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Case report
Spontaneous regression of hepatocellular carcinoma: myth or reality?

Abstract

We present a case of a 68-year-old man with chronic hepatitis C infection, with no evidence of chronic liver disease during the first years of follow-up, diagnosed with a hepatocellular carcinoma (HCC) with 40 mm (α-fetoprotein (AFP) 205 ng/mL). He underwent segmental liver resection and pathology analysis was consistent with HCC and cirrhosis in the adjacent liver. Four months after surgery, AFP raised up to 126 661 ng/mL and abdominal MRI revealed a multinodular HCC. Patient rejected treatment with sorafenib and started megestrol and an herbal medicine, soursop (Annona muricata). Six months later, AFP markedly decreased (28 ng/mL) and abdominal MRI showed decreasing size and number of lesions. At 5 years of follow-up, he has no evidence of HCC. Spontaneous regression of HCC is a rare condition and the underlying mechanism is unclear. In this case there is a temporal relation between the start of megestrol and Annona muricata and HCC regression.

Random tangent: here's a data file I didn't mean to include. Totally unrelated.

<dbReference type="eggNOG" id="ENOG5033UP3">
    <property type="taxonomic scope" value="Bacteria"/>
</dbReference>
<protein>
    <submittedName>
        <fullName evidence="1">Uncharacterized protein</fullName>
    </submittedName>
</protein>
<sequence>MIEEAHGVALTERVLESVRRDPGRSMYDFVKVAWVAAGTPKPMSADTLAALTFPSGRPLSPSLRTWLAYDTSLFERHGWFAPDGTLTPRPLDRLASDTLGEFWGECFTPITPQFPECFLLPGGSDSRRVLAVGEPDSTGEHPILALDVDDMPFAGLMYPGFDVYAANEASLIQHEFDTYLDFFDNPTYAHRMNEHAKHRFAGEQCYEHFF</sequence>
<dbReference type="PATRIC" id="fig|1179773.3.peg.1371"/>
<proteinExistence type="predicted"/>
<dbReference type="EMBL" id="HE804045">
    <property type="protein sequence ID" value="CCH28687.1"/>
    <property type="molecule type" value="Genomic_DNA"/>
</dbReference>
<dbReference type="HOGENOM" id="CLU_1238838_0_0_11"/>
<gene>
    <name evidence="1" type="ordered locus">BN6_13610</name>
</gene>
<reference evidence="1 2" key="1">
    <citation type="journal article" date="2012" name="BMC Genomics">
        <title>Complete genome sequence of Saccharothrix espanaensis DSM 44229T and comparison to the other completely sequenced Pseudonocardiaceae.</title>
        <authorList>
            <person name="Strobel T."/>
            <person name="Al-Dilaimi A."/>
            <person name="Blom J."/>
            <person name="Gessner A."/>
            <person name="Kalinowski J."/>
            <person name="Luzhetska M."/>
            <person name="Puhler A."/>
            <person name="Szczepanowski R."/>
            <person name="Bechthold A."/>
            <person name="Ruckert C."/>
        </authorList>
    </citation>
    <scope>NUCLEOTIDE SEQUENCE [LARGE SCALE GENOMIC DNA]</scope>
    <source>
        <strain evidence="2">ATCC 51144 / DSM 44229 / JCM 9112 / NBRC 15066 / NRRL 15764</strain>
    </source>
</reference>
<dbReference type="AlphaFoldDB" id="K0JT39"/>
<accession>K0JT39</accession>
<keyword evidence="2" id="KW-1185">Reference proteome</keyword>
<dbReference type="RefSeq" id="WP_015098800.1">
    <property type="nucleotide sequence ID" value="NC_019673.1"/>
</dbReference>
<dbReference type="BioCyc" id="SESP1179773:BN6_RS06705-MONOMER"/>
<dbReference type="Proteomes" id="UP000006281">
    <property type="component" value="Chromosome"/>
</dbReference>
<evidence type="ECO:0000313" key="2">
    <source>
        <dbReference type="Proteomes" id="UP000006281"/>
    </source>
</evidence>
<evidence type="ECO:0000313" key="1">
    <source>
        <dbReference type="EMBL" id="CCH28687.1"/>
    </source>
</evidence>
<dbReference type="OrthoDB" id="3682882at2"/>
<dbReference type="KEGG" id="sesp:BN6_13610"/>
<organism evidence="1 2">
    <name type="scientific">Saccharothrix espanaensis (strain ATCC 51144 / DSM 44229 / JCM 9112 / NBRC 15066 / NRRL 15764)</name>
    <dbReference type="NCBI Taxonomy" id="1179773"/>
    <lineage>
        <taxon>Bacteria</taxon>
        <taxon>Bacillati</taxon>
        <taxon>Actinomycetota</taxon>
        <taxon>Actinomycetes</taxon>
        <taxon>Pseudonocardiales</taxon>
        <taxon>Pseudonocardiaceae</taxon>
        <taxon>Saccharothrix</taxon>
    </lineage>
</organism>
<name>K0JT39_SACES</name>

• hepatic cancer
  • cirrhosis
  • gastrointestinal system
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